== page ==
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Last updated: June 01. 2013 12:27AM - 273 Views
Allen Worrell
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If you’re like me …okay, okay, I didn’t mean to insult you … you are still decorating for Christmas. Why? Because you can never be too tacky when celebrating the birth of Baby Jesus. Now, Jesus didn’t go in for a lot of frills, he was more concerned with feeding the hungry, healing the sick and being a thorn in the side of the establishment. However, in today’s world we chose to honor him with dancing reindeer, smiling snowmen and elves of suspect gender.


Although the Mistress of the Manor and I keep our inside decorations tasteful and refined, when it comes to the outside of the manor, we attempt to be as tacky as everyone else. Our outside decorations this Christmas season … that’s right, Christmas season, not holiday season… began with an unexpected adornment – our normal inside tree. After retrieving the tree of my outbuilding, we proceeded to decorate like a couple of elves high on Santa sugar. When we were done, the tree was absolutely beautiful.


However, we soon noticed a strange odor in our beloved abode. What was it? Well, anytime there’s a strange odor in the house, the Mistress of the Manor immediately claims there’s a dead mouse behind the refrigerator. Why it’s always the refrigerator, I don’t know. Possibly, because when a mouse knows it’s dying, its natural instincts tell it to seek solace behind the hardest to move object in a house, or the Mistress of the Manor likes to see the veins pop out on my forehead. It could be either. Anyway, the smell became rather unpleasant, something akin to a dead mouse (not my words) or the afterbirth of an elf-reindeer hybrid.


We began narrowing the possibilities after looking behind every object in the house (I found no dead mice), and soon realized it was our most beautiful Christmas tree that was releasing the pungent odor. It had been stored in the same plastic box that it has been stored in for 10 years or so, so why it decided to start stinking things up is anybody’s guess. It could have something to do with mice, refrigerators or gender-challenged elves, I just don’t know. So, we dragged it outside to our front porch, ornaments and all, and there it still resides. We did move the ornaments to our new inside tree, but left the lights on the old, stinky tree so as to add a festive spirit to the porch.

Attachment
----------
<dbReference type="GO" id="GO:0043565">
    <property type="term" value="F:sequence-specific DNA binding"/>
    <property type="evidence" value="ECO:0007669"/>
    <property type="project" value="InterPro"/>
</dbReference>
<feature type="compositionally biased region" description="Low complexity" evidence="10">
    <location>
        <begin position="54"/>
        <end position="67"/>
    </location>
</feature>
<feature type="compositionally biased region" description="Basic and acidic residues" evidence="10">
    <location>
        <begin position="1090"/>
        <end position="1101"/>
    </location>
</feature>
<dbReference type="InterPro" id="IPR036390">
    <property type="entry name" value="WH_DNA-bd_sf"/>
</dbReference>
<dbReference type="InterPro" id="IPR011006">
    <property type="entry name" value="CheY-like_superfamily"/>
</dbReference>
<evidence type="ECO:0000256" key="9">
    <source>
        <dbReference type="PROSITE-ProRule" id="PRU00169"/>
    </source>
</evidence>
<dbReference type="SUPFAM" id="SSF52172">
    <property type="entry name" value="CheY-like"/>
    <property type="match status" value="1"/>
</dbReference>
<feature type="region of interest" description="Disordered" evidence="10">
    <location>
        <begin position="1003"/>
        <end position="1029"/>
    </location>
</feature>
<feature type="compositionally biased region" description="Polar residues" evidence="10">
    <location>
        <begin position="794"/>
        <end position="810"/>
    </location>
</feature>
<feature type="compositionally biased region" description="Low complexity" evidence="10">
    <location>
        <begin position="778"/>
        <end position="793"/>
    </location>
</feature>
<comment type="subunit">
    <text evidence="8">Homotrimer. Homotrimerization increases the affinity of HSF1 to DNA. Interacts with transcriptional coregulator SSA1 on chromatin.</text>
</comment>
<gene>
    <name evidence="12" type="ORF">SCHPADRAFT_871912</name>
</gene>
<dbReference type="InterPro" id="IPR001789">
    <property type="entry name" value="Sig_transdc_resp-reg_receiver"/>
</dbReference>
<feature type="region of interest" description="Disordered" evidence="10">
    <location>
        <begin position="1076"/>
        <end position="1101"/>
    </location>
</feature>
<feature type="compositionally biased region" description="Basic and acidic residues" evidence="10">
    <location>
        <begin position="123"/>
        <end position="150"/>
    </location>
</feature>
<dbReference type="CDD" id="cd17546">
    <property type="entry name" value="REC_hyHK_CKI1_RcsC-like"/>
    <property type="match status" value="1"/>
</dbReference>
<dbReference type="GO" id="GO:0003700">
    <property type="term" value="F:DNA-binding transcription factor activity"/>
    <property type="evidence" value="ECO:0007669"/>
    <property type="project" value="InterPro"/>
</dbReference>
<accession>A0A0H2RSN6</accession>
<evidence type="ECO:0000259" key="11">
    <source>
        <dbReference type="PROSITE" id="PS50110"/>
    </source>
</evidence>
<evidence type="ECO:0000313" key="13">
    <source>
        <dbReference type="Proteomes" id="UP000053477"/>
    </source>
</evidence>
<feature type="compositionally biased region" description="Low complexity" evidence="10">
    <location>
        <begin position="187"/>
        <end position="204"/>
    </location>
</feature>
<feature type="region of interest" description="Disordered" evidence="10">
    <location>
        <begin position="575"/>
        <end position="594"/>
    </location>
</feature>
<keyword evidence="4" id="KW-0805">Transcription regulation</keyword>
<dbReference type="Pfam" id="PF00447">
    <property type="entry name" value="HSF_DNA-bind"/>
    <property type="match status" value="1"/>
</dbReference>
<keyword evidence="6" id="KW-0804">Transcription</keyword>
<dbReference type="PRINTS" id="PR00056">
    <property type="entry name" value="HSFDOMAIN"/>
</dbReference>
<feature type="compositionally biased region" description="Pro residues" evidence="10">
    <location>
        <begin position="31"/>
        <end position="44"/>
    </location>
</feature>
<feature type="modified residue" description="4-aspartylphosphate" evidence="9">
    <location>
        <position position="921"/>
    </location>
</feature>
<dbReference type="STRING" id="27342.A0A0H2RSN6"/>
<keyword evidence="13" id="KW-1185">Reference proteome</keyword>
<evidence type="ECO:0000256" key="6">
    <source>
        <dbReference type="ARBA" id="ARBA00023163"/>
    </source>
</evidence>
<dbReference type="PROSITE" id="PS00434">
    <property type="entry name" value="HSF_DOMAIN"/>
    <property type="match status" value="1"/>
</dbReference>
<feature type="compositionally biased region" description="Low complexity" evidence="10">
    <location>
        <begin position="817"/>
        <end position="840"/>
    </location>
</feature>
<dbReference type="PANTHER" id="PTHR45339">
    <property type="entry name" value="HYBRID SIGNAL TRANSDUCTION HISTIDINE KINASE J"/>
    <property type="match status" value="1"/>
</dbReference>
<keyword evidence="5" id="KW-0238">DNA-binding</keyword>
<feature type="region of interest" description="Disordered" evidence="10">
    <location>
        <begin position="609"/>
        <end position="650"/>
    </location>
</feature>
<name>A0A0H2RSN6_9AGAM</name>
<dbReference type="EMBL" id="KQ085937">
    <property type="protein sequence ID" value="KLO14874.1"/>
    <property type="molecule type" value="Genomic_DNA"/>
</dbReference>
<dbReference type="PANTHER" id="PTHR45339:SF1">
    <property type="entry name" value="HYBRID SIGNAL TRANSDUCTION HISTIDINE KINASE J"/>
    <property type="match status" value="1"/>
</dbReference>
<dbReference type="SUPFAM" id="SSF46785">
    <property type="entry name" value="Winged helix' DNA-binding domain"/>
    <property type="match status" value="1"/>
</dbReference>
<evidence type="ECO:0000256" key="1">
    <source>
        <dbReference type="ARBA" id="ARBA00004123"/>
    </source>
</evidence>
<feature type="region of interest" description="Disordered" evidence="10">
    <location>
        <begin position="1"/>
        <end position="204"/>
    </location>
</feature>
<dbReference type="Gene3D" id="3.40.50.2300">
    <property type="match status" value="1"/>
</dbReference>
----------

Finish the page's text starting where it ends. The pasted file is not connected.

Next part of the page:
However, that wasn’t enough. We then added garland to the porch railings, as well as red ribbon to produce a candy cane effect. To emphasize that theme, we hung giant candy canes from the railing. Oh yes, we have two deer that light up, wreaths on the front and back, and there may be more to come. Now, we’re not trying to go for any record here. I mean there are homesteads in this little burg that make us look like a one-bulb wonder. Now, whether you have enough decorations to create an electric bill that surpasses that of Bangladesh or a small amount like me, they have one thing in common. All decorations look much better after dark.


Yes, at night, all those pretty lights look so beautiful, so dazzling. The more lights you have, the bigger the bang. However, when the sun rises, it’s a different story. The less decoration of the lighted variety you have, the better off you are. While the front of our home may look like someone spilled a box of lights and giant candy canes on our porch, some homes look like Christmas drank way too much spiked eggnog and threw up on them. Those lighted reindeer look great at night, but in the light of day they resemble assembled skeletons. Those lights that encircle the house, lighting it up like a magical castle at night, scream Tennessee in July during the bright sun.


Therein lies the conundrum. Is the beauty of the night worth the tackiness of the day? Are the high electric bills and long hours of physical labor worth the oohs and aahs of passersby? Is that elf Santa was spotted with at Club Naughty really his niece? So many questions, so few answers. However, when in doubt, don’t spare the juice. Light it up, and light it up big. Tackiness is as much a part of Christmas as belligerent relatives who drink too much, gaudy sweaters that scream “shoot me, now!” and, yes, stinky Christmas trees.



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